“…’The coming of Christ,’ means the presence of CHRISTOS in a regenerated world, and not at all the actual coming in body of ‘Christ’ Jesus….Christ — the true esoteric SAVIOR — is no man, but the DIVINE PRINCIPLE in every human being. He who strives to resurrect the Spirit crucified in him by his own terrestrial passions, and buried deep in the ‘sepulcher’ of his sinful flesh; he who has the strength to roll back the stone of matter from the door of his own inner sanctuary, he has the risen Christ in him….”
“The ‘Christ principle,’ the awakened and glorified Spirit of Truth, being universal and eternal, the true Christos cannot be monopolized by any one person….We may learn from the Gospel according to Luke, that the ‘worthy’ were those who had been initiated into the mysteries of the Gnosis, and who were ‘accounted worthy’ to attain that ‘resurrection from the dead’ in this life….In other words, they were the great adepts of whatever religion; and the words apply to all those who, without being Initiates, strive and succeed, through personal efforts to live the life and to attain the naturally ensuing spiritual illumination in blending their personality — (the ‘Son’) with (the ‘Father,’) their individual divine Spirit, the God within them. This ‘resurrection’ can never be monopolized by the Christians, but is the spiritual birth-right of every human being endowed with soul and spirit, whatever his religion may be. Such individual is a Christ-man. On the other hand, those who choose to ignore the Christ (principle) within themselves, must die unregenerate heathens — baptism, sacraments, lip-prayers, and belief in dogmas notwithstanding…. He who finds Christos within himself and recognizes the latter as his only ‘way,’ becomes a follower and an Apostle of Christ, though he may have never been baptized, nor even have met a ‘Christian,’ still less call himself one.” H.P. Blavatsky Source: Blavatsky Archives
an adequate and proper one can be found in Paul’s Epistle to the Philippians, where he writes in chapter 2 that Christ did not think that God-hood was something to be held to—which is to say, neither should you—but rather, yielding, he took the form of a servant even to death on the cross. This is joyful affirmation of the sufferings of the world. The imitation of Christ, then, is participating in the suffering and joys of the world, all the while seeing through them the radiance of the divine presence. That’s operating from the heart cakra, where the two triangles are joined together.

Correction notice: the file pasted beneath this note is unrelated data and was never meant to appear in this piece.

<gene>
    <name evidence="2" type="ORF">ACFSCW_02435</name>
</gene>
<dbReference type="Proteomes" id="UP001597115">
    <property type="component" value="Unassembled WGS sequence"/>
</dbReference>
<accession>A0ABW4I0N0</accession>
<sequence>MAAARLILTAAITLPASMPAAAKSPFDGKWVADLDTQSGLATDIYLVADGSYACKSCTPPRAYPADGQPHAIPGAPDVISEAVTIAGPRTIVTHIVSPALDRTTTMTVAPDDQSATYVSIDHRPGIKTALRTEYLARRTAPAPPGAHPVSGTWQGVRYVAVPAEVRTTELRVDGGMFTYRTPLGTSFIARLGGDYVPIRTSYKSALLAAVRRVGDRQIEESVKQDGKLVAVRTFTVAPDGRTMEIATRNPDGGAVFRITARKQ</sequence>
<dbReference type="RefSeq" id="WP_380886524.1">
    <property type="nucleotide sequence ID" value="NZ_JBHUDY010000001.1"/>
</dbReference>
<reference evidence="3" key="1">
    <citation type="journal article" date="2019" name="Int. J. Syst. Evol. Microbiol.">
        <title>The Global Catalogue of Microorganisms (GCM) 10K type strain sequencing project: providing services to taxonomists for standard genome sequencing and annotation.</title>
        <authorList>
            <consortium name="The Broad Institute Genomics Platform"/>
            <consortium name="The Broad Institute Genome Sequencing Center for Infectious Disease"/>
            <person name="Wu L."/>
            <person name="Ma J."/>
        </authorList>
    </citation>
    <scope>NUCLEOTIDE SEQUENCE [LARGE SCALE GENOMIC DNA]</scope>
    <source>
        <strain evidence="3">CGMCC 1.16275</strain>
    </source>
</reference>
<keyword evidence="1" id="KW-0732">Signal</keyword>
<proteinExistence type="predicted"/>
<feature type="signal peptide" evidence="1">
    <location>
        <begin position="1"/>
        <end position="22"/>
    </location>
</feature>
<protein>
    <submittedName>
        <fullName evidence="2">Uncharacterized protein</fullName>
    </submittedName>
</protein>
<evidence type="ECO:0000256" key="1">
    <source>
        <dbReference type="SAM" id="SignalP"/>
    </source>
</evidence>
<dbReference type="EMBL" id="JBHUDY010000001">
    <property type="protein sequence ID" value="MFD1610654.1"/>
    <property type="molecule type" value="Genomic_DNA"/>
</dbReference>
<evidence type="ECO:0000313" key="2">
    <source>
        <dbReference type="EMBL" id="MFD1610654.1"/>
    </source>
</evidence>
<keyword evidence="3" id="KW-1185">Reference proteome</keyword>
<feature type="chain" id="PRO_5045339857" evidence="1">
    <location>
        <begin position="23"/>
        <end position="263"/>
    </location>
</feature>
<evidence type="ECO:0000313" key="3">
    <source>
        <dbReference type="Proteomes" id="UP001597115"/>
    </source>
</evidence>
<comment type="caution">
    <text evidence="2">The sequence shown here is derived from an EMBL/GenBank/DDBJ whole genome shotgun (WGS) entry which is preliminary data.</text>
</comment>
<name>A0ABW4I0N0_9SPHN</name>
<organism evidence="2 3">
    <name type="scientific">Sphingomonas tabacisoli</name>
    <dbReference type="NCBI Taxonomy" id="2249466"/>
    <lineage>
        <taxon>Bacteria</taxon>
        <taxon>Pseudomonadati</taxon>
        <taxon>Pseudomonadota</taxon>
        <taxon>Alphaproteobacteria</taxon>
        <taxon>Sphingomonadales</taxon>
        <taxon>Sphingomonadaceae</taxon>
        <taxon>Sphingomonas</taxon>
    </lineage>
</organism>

“That’s what I see in the Crucifixion. Of all the explanations I’ve read, it is the only one that makes, what I would call, respectable sense. The others are all concerned with a wrathful god who has to be appeased by the sacrifice of his son. What do you do with a thing like that? It is a translation of the sacrifice into a very crude image. The idea of God being entity that has to be appeased is just too nasty a concretion.”
January 15, 2012 Comments Off on The Ethics of the Ishavasya Upanishad
“One of the main features of the Ishavasya Upanishad, is the ethical advice it offers, and it is interesting to note that the ethics of the Upanishad are definitely based upon the meta-physical position advanced in it. The very opening words of the Upanishad tell us that God pervades every thing. As a corollary from this metaphysical position, the ethical advice it offers is, that a man ought to enjoy whatever God bestows on him in the firm belief, that as He pervades everything, whatever is bestowed on him by God must be good. It follows naturally, that the Upanishad should forbid us from coveting another man’s property. In fact, we are fittingly taught here a lesson of contentment with one’s own lot in the belief that whatever happens, it is divinely ordained and it is hence good for us. Another moral advice is, that man must spend his life-time always in doing action, specially the karmas enjoined in the Shastras, in a mood of believing resignation to His will. Inactivity, according to this Upanishad, would be the canker of the soul. It is only when a man spends his life-time on doing actions in this manner, that he can hope to attain the ideal of Naishkarmya. Finally, the text goes on to say that a man, who sees all beings in the Self and sees the Self as existing in all beings; in fact, for whom all beings and everything that exists have becomes the Self – how can such a man suffer infatuation? What ground would such a man have for grief? Loathfulness, infatuation and grief verily proceed from our not being able to see the Atman in all things. But a man, who realizes the oneness of all things, for whom everything has become the Self, must ipso facto, cease to be affected by the common foibles of humanity. (Page 169-170 of The Creative Period by Messrs. Belvalkar and Ranade). – From: Sri Sai sath charithra